William Jewell College in Liberty, Mo., at odds with the Missouri Baptist Convention over homosexuality, is prepared to end its 154-year relationship with it, according to school president David L. Sallee. "It's a fact. We're moving on, and psychologically we have been doing that for several months," Sallee said Wednesday. Sallee did not downplay the significance of ending a relationship that has been in place since the college's founding in 1849. "It is a very important moment in the life of the institution," he said of the break.
The Baptist convention has been upset with the roughly 1,500-student liberal arts college's handling of homosexuality on campus as well as over a production there of The Vagina Monologues, a play about women's sexuality and issues. Monte Shinkle, president of the Missouri Baptist Convention, said leaders were particularly irked that college officials seemed to ignore their concerns. "They gave us no say so whatsoever--in exchange for a million dollars," said Shinkle, pastor of Concord Baptist Church in Jefferson City. The college traditionally received between $850,000 and $1 million, about 3% of the annual budget, from the convention, which holds its annual meeting next week in St. Louis. A $16.5 million budget expected to be approved on Tuesday includes no funding for William Jewell. Although the Baptist money is not separated from other college revenues, Sallee said the school generally considers the convention's funding a contribution to the financial aid granted to students affiliated with Missouri Baptists. Sallee reiterated that William Jewell administrators could not tolerate the convention's intrusion into campus affairs.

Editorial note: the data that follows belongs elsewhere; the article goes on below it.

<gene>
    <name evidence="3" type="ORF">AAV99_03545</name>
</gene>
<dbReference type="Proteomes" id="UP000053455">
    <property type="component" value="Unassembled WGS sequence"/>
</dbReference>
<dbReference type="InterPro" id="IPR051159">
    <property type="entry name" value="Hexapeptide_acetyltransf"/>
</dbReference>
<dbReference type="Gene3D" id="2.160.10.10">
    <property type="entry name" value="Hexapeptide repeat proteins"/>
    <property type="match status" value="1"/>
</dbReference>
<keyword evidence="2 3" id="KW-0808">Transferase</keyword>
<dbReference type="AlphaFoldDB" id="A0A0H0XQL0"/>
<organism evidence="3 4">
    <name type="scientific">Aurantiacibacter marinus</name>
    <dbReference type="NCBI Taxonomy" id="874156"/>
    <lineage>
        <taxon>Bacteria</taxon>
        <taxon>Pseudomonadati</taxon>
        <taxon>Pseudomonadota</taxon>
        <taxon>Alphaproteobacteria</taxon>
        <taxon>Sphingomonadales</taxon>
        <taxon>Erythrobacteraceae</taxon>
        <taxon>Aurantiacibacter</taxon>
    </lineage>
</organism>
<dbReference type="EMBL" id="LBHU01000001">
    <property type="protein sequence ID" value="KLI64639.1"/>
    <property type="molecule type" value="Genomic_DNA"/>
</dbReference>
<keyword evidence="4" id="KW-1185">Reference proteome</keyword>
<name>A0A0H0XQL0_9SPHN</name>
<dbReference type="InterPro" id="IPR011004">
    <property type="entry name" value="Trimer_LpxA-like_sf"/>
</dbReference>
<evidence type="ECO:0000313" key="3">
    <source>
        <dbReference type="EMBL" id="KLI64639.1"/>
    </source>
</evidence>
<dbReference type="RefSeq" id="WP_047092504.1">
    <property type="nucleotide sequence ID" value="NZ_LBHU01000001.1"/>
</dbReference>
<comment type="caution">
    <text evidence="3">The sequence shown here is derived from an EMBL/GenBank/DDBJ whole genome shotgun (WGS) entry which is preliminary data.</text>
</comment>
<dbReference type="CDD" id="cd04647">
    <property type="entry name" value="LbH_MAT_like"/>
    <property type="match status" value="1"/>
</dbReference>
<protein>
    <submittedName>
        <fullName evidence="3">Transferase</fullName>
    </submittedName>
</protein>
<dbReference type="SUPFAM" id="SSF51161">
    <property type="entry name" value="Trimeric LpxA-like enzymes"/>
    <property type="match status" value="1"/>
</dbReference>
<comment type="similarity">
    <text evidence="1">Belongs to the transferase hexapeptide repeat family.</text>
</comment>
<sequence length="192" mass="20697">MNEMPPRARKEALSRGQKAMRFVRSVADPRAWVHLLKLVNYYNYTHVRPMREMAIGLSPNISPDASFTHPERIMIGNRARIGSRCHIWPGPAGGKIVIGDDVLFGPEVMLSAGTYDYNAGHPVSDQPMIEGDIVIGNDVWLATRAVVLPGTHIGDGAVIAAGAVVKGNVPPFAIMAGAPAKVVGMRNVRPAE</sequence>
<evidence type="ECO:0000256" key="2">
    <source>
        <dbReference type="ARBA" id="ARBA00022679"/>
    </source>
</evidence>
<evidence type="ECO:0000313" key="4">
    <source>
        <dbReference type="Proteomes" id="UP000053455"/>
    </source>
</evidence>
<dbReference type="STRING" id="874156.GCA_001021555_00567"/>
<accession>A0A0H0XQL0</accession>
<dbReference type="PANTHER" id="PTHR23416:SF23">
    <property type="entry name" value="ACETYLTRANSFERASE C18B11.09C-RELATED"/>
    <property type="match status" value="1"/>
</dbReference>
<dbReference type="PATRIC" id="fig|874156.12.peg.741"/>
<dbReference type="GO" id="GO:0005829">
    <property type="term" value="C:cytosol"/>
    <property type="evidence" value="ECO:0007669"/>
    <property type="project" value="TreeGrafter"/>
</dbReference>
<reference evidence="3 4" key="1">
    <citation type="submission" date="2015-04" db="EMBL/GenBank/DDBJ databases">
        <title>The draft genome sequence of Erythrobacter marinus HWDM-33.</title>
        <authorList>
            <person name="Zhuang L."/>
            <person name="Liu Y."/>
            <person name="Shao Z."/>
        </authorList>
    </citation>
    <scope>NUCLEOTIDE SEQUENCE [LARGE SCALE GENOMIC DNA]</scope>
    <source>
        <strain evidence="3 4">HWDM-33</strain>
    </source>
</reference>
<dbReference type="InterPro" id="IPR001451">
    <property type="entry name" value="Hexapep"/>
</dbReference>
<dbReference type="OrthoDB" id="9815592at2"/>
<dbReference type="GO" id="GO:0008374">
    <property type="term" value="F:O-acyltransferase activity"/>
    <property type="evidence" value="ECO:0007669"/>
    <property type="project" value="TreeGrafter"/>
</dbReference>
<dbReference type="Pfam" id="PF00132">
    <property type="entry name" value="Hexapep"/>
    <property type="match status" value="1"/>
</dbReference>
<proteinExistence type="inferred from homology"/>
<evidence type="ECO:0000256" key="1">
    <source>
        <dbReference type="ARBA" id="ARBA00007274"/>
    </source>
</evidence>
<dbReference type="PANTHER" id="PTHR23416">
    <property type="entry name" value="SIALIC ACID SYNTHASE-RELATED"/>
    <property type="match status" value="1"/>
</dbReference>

The rift has not come as a surprise to college officials. Since conservatives assumed leadership of the convention four or five years ago, Sallee said, college leaders have anticipated a parting. With that in mind, he said, William Jewell has cut 35 faculty and staff positions over the past three years while focusing on ways to improve revenue through steps such as recruiting more students. Sallee said there is a certain sadness about the potential cutting of ties between the college and the convention. "On the other hand, the beliefs and practices of the fundamentalist leadership of the convention are so far removed from what most of us believe and practice that the sadness is very much overcome by the feeling that this is the right thing to do," he said.
Shinkle said that though the leadership of the convention is more conservative now than in recent years, the requests its leaders made of William Jewell were not that onerous, including asking the college to take a stand against sexual immorality of any kind. Instead, he said, William Jewell ignored the convention's questions and concerns. "They treated the convention with a great deal of disrespect," the Baptist leader said.